• Know the different types of notation used for the derivative of y = f(x) at a
point x = a: (i)

• Know what the derivative tells us graphically:

If f'(x) > 0 on an interval, then f(x) is increasing over that interval.

If f'(x) < 0 on an interval, then f(x) is decreasing over that interval.

• Note: Just because f(x) is increasing does not mean that f'(x) is increasing.
It only means

that f'(x) > 0. It is easy to confuse the two.

• Know the power rule for taking derivatives: ,
where a is a constant and n

is any number.

- Find the derivative of f(x) = x^{5} + 4x^{3} + 27.

• As a special case of the above, if f(x) = c (a constant), then f'(x) = 0 for
all x.

• Another special case of the power rule is
.

• Note: The power rule only applies to the case where the variable (usually x)
is raised to a

power.** It is not true that the derivative of** y = 3^{x} is y'(x) =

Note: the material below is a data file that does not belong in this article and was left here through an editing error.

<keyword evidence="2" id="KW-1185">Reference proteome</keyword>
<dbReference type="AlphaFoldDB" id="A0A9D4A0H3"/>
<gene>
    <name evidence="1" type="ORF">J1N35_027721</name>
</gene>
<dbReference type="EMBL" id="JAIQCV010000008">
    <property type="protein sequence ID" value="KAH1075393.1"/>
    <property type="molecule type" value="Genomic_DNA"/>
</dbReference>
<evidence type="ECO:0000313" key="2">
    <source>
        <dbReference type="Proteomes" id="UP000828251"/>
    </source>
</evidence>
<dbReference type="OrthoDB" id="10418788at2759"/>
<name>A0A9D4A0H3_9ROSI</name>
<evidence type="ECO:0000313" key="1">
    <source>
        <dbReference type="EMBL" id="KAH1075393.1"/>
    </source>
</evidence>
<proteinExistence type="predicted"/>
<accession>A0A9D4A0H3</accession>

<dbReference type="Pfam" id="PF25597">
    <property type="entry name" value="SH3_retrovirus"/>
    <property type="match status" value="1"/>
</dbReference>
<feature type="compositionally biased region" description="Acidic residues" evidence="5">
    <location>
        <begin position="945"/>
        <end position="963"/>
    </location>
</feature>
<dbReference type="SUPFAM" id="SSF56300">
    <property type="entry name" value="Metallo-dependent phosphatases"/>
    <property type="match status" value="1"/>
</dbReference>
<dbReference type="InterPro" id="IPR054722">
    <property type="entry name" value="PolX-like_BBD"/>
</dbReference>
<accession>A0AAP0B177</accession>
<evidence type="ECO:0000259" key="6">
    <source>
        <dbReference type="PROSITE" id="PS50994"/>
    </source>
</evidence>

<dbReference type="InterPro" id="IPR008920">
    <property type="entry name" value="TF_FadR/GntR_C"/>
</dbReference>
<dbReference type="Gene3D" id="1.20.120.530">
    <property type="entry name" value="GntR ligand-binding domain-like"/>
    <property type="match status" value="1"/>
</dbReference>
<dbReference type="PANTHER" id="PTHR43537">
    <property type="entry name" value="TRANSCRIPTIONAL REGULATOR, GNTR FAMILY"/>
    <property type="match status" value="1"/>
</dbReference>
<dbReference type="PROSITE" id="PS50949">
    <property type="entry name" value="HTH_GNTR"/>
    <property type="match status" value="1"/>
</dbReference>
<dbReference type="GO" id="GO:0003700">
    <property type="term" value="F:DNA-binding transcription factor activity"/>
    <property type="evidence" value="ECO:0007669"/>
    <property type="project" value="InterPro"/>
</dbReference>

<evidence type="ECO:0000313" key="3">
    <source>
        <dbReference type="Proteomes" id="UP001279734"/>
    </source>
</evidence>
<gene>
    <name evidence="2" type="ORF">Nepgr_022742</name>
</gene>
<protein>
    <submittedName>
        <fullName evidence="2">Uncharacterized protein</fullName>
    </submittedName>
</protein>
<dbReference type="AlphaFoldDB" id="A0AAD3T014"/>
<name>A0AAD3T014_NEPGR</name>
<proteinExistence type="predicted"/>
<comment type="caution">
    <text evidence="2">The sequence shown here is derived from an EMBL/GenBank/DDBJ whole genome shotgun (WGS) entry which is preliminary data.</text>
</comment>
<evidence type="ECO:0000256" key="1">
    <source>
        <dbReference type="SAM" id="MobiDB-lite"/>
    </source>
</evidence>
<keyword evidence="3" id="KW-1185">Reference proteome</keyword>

x3^{x-1}!

• Know that f(x) may have a local max/min wherever f'(x)
= 0.

• If you have a constant times a function that you are taking the derivative of,
you can factor

out the constant.

• If you are taking the derivative of the sum/difference of two functions, you
can take the

derivative of each piece

• Know that the derivative of y = b^{x} is proportional to b^{x}. (In fact, we see
in Section 3.10 that

• Know that the derivative of y = e^{x} is e^{x}.

• Know the relationship between derivatives and continuity.

• If a function is differentiable, then it is continuous. The converse is not
necessarily true!

- The function y = lxl is continuous, but not differentiable at x = 0. (Using the
definition

of the derivative, we see that f'(0) does not exist since the limit from the
left does not

equal the limit from the right.)

• So, that means that if f(x) is not continuous at x = a, then f(x) is not
differentiable at x = a.